Danny, our protagonist, is a Superhero-in-Training. And what’s his super power you ask? He possesses the most important superpower of all, “The Power to Choose.” And he is just beginning to learn about it and exercise it. Written in a “Choose Your Own Story” style, the book follows Danny through his day as he faces choices that kids face on a daily basis. Your kid will love trying to reach all nine endings. And in the process, they will learn some of life’s most important lessons. One of a kind children’s book, this one’s a sure summer hit!

To teach them kindness, grab a copy of Last Stop On Market Street By Matt de la Pena


Image Source: goodreads

Last Stop On Market Street is a captivating tale of CJ and his grandma as they ride the bus every Sunday after church across town. Life is good for CJ, but today he wonders why they don’t own a car like his friend Colby, why he doesn’t have an iPod like the other boys on the bus, or why do they always get off in the dirty part of town? His grandma, far from being daunted by such innocent but perceptive questions, gives CJ encouraging answers, helping him see beauty and fun in their routine and the world around him. It’s a great book to teach children about the inequalities of life and about helping those less fortunate than us.

If you think classics are a class apart, introduce them to Charlie and the Chocolate Factory By Roald Dahl


Image Source: penguin

Charlie and the Chocolate Factory is a complete joyride. It has drama, tragedy, comedy, wonder, as well as, a happy ending!

It begins when 11-years-old Charlie Bucket finds a golden ticket to Mr. Willy Wonka’s chocolate factory. He and four other kids get a rare tour of the chocolate factory where they meet the Oompa Loompas, see a chocolate fountain, and many such marvels. While the other kids get eliminated by funny and painful means, Charlie wins the chocolate factory and is to succeed Mr. Wonka in running the factory.

Kids will love the bizarre blended with the beautiful in this book.

To spark their imagination, introduce them to Ish By Peter H. Reynolds


Image Source: goodreads


Does your kid love to showcase his creativity?

Then she will definitely identify with Ramon, the boy who loved to draw. Anytime. Anything. Anywhere.

Drawing is what made Ramon happy. But one unkind remark by Ramon’s older brother, Leon, turns Ramon’s cheerful sketches into a bleak exercise. Luckily his little sister, Marisol, opens his eyes to something a lot more valuable than getting things just “right” and inspires him to draw again. This time, Ramon draws tree-ish, fish-ish, sun-ish, peace-ish, poem-ish and much more.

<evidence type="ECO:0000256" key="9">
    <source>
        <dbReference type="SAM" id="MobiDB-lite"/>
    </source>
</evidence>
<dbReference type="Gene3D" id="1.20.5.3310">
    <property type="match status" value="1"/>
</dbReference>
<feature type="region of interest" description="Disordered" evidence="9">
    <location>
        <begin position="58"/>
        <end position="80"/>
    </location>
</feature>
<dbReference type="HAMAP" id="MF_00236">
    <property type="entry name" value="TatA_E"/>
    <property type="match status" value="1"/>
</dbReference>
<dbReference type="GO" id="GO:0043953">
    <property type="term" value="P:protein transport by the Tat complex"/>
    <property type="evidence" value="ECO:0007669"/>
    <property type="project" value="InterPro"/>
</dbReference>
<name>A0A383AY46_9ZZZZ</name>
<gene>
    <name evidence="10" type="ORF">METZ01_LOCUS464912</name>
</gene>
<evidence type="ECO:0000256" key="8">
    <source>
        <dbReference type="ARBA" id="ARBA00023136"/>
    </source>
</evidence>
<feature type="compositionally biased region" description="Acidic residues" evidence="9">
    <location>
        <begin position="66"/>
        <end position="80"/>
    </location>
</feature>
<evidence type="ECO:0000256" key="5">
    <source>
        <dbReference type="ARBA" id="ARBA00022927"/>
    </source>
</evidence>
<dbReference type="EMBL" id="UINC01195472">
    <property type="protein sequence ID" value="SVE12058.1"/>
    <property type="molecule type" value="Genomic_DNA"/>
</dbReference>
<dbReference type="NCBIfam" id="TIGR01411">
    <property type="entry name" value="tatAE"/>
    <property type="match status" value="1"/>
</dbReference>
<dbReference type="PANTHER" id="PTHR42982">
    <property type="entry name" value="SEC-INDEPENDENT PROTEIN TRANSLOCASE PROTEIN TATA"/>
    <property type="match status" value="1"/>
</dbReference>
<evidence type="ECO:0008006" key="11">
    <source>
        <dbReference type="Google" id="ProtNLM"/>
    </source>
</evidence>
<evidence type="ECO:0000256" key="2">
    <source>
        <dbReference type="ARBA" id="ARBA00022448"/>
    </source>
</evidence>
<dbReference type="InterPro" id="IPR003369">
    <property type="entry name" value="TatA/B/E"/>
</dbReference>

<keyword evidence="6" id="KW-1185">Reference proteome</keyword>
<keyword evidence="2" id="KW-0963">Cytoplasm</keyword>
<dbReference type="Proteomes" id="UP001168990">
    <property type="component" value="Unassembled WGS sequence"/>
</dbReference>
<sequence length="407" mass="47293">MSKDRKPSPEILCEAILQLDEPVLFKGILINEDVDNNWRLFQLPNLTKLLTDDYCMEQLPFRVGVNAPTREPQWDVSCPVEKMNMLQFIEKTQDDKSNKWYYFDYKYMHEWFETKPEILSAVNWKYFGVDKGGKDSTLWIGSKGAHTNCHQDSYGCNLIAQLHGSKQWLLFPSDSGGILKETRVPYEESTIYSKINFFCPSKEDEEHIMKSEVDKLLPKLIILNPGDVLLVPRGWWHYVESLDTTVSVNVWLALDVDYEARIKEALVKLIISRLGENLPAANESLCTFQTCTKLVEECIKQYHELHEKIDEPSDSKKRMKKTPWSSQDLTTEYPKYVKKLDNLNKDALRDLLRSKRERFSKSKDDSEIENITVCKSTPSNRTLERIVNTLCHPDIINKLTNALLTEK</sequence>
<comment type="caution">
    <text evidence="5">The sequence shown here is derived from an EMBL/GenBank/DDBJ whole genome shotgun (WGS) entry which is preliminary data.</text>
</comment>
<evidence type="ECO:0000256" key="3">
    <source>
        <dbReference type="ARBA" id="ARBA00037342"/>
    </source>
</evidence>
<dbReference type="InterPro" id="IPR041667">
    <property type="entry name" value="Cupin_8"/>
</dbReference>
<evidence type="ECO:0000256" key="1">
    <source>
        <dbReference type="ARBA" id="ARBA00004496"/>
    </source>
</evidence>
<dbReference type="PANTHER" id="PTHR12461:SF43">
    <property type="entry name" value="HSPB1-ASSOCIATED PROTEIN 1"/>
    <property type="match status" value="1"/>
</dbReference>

Ish inspires the artist within all of us to keep drawing, writing, and capturing the world with creativity!

To teach them generosity & gratitude, get a copy of The Quilt Maker’s Gift By Jeff Brumbeau


Image Source: goodreads


An exceptionally talented quilt maker, a King who is used to receiving many gifts throughout the year and a battle of wills between the two. Will the quilt maker, wishing to give her quilts to the poor, give in to the King instead? Will the King accept the quilt maker’s terms to get a quilt? 

The Quilt Maker’s Gift is a perfect book to teach its young readers the importance of generosity and gratitude and the joy of giving.

To impart a lesson in empathy, there’s Hey Little Ant by Phillip and Hannah Hoose


Image Source: goodreads


Does size determine value?

Hey Little Ant addresses this question with utmost charm. A boy is about to squish a tiny ant without a second thought. The ant stops the boy in his tracks and asserts that he deserves to live as much as the boy. He asks the boy “If you were me and I were you, what would you want me to do?” The reader is asked to ponder over the question if by being small, the ant’s needs, its life are less important than the human’s.

To discover more about geography and world culture, I recommend If You Lived Here: Houses of the World By Giles Laroche

Image Source: goodreads

Our homes are a reflection of ourselves!

What better way to explore new worlds and get insight into different people than to look at unique homes from around the world and discover fascinating facts about how people live and have lived across centuries.

If you lived in the mountains of southern Spain, your bedroom might be carved out of a mountain. If you lived in a village in South Africa, the outside of your house might tell the story of your family. And if you lived in a floating green house in the Netherlands, you could rotate your house to watch both the sunrise and sunset.

Giles Laroche tells us why each home was constructed the way in which it was – one captivating fact after another. Then allows us to imagine what it would be like to live in homes so different from ours.

So, visit a library or a book store or order a copy online, but get one or more of these books and witness your kids’ faces turning into mirrors of fascination and their imagination soaring along with the summer sun.

Happy Reading!


Also read: 5 Books To Read With Your Kids This Summer Vacation

Explore the entire collection of articles: Books To Read